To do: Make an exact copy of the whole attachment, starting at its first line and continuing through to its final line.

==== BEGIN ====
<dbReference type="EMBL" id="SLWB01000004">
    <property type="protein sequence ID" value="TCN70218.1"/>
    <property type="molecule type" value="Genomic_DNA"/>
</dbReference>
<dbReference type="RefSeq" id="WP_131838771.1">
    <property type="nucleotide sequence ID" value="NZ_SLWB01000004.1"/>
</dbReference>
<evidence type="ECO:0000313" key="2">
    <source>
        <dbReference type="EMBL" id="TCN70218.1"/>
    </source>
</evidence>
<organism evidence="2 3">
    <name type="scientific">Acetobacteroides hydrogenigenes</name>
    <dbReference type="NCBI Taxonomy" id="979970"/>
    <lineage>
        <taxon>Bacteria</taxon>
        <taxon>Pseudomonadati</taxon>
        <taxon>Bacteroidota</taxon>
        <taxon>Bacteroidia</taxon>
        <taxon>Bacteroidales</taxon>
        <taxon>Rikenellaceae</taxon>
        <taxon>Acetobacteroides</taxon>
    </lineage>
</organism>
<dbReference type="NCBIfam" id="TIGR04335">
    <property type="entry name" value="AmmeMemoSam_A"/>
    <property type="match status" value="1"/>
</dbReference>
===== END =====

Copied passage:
<dbReference type="EMBL" id="SLWB01000004">
    <property type="protein sequence ID" value="TCN70218.1"/>
    <property type="molecule type" value="Genomic_DNA"/>
</dbReference>
<dbReference type="RefSeq" id="WP_131838771.1">
    <property type="nucleotide sequence ID" value="NZ_SLWB01000004.1"/>
</dbReference>
<evidence type="ECO:0000313" key="2">
    <source>
        <dbReference type="EMBL" id="TCN70218.1"/>
    </source>
</evidence>
<organism evidence="2 3">
    <name type="scientific">Acetobacteroides hydrogenigenes</name>
    <dbReference type="NCBI Taxonomy" id="979970"/>
    <lineage>
        <taxon>Bacteria</taxon>
        <taxon>Pseudomonadati</taxon>
        <taxon>Bacteroidota</taxon>
        <taxon>Bacteroidia</taxon>
        <taxon>Bacteroidales</taxon>
        <taxon>Rikenellaceae</taxon>
        <taxon>Acetobacteroides</taxon>
    </lineage>
</organism>
<dbReference type="NCBIfam" id="TIGR04335">
    <property type="entry name" value="AmmeMemoSam_A"/>
    <property type="match status" value="1"/>
</dbReference>